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Algebra I: High School20 chapters | 168 lessons | 1 flashcard set

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Lesson Transcript

Instructor:
*Jeff Calareso*

Jeff teaches high school English, math and other subjects. He has a master's degree in writing and literature.

When we need to simplify an expression, how do we know if we should distribute first or add first? In this lesson, we'll look at when this matters and how to make the best decision.

When you get ready to go out in the morning, do you put your socks on first or your shoes? Socks, right? What about your pants or your shirt? You probably have a habit of doing one or the other first, but it doesn't really matter, does it?

What about simplifying algebraic expressions? We know the **distributive property** tells us that *a*(*b* + *c*) = *ab* + *ac*. But what if we have 3(2 + 4)? Should we do 3 * 2, which is 6, then 3 * 4, which is 12, to get 6 + 12, which is 18? Or should we do 2 + 4, which is 6, then 3 * 6, which is, again, 18?

This is a shirt vs. pants kind of example. It really doesn't matter. We'll get the same answer, 18, just as we'll still end up with our shirt and pants on no matter what we do first.

How do we know if we should add first or distribute first? There are a few factors to consider.

Let's start with the most crucial question: can you add first? We're looking to see if we can combine like terms. If the answer is no, well, then it's time to distribute first.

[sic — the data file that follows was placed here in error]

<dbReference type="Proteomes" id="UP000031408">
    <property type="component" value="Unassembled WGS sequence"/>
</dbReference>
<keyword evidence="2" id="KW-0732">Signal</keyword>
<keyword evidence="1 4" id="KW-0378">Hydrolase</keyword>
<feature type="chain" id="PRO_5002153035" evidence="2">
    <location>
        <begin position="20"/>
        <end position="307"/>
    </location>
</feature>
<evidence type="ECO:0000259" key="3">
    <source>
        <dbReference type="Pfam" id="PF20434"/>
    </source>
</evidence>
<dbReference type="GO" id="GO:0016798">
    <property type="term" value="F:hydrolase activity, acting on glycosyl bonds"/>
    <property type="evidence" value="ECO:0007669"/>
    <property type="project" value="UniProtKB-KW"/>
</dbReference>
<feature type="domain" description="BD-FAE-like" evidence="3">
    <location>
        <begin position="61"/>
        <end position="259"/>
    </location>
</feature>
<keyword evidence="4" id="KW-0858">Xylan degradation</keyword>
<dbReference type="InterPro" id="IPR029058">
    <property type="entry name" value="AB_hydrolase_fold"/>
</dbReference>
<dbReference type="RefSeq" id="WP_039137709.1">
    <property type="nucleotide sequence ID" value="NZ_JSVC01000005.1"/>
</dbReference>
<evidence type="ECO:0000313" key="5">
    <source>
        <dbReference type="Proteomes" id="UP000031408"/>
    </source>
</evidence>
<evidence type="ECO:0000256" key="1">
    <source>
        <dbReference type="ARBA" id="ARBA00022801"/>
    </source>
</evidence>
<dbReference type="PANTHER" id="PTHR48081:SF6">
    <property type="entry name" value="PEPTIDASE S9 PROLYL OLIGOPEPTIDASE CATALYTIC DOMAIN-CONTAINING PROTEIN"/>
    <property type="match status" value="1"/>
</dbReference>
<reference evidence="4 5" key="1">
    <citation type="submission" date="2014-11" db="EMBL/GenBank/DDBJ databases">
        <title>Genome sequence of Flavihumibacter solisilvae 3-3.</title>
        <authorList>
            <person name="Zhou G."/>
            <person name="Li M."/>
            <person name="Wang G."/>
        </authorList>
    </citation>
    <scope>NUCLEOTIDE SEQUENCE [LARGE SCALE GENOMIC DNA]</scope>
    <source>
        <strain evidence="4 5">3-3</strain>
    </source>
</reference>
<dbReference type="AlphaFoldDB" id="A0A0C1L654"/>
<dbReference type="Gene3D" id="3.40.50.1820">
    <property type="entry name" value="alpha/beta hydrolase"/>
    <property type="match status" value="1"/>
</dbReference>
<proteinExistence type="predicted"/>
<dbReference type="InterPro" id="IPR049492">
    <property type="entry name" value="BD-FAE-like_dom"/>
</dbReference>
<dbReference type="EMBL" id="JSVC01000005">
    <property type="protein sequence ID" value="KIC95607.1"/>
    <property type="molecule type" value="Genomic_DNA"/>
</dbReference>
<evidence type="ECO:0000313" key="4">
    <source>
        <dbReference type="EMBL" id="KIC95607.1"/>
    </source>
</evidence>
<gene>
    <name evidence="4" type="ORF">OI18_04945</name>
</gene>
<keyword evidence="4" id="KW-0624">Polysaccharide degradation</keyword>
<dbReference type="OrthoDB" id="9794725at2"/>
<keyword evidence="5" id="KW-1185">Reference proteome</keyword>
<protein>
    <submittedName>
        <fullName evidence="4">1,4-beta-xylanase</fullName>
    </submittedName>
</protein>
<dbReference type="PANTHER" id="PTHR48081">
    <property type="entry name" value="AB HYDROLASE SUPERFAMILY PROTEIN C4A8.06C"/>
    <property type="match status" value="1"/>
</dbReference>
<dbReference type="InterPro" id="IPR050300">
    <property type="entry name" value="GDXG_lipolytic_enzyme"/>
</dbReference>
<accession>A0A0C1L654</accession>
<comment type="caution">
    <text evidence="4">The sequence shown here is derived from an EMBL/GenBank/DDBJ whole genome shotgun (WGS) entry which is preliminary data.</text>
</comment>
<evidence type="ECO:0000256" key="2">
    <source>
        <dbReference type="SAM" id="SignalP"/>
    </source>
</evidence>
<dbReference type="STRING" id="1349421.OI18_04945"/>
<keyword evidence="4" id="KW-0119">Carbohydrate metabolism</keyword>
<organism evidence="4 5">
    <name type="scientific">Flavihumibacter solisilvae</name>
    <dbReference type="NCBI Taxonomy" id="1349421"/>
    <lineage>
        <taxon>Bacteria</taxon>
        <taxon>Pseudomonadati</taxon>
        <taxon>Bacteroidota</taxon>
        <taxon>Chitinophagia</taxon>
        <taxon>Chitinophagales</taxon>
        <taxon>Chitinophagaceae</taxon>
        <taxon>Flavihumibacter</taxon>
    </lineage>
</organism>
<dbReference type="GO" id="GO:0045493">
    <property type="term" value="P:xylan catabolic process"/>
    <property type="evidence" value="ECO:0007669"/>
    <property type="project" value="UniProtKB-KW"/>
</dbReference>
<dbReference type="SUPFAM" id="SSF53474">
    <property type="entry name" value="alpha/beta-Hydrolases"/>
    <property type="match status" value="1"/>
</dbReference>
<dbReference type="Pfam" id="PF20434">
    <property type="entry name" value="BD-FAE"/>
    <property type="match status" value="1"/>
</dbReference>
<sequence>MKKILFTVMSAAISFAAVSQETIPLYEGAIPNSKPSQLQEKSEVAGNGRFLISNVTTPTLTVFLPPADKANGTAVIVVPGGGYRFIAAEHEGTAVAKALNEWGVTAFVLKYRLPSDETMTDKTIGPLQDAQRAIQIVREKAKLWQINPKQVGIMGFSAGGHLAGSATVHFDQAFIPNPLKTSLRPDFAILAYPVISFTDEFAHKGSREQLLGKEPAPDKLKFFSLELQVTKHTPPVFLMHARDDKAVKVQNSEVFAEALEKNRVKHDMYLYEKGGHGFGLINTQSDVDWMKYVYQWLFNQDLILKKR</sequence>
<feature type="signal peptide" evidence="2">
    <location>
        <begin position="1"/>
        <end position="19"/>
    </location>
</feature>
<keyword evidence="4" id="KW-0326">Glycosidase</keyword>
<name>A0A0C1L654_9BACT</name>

If you have different variables, like 2(3*x* + 2*y*), you can't add first. You can't combine 3*x* and 2*y*. That's like trying to put your belt on before your pants. Likewise, if you have something like 5(1 + 2*x*), you have one term with a variable, 2*x*, and one term that's just a constant with no variable, 1. You can't combine those either. Sorry, belt, you have to wait.

Next question: is adding or distributing first easier? This is subjective. Is it easier to pour the milk after putting the cereal in the bowl? Yes. Then you know how much milk to add. Can you start with the milk? I guess so, though that would be kind of weird.

Here's an expression: 2*x*(1.7 + 3.3). If we distribute first, we do 2*x* * 1.7, which is 3.4*x*, and 2*x* * 3.3, which is 6.6*x*. 3.4*x* + 6.6*x* = 10*x*. That's not so bad. But we had to do two steps with decimals. If we added first, we'd do 1.7 + 3.3, which is 5. Then 2*x* * 5 is 10*x*. That's easier. Adding first is often easier with decimals.

What about fractions? Do we go milk or cereal first? Look at 3*y*(1/4 + 1/2). If we distribute first, it's 3*y* * 1/4, which is 3*y*/4, then 3*y* * 1/2, which is 3*y*/2. Now we have 3*y*/4 + 3*y*/2. We need to get common denominators, so we multiply the second fraction by 2/2 to get 6*y*/4. Now we can add them to get 9*y*/4. Whew.

What if we added first? 1/4 + 1/2. Ok, that's 1/4 + 2/4, which is 3/4. 3/4 * 3*y*? 9*y*/4. Adding first is often easier with fractions, too.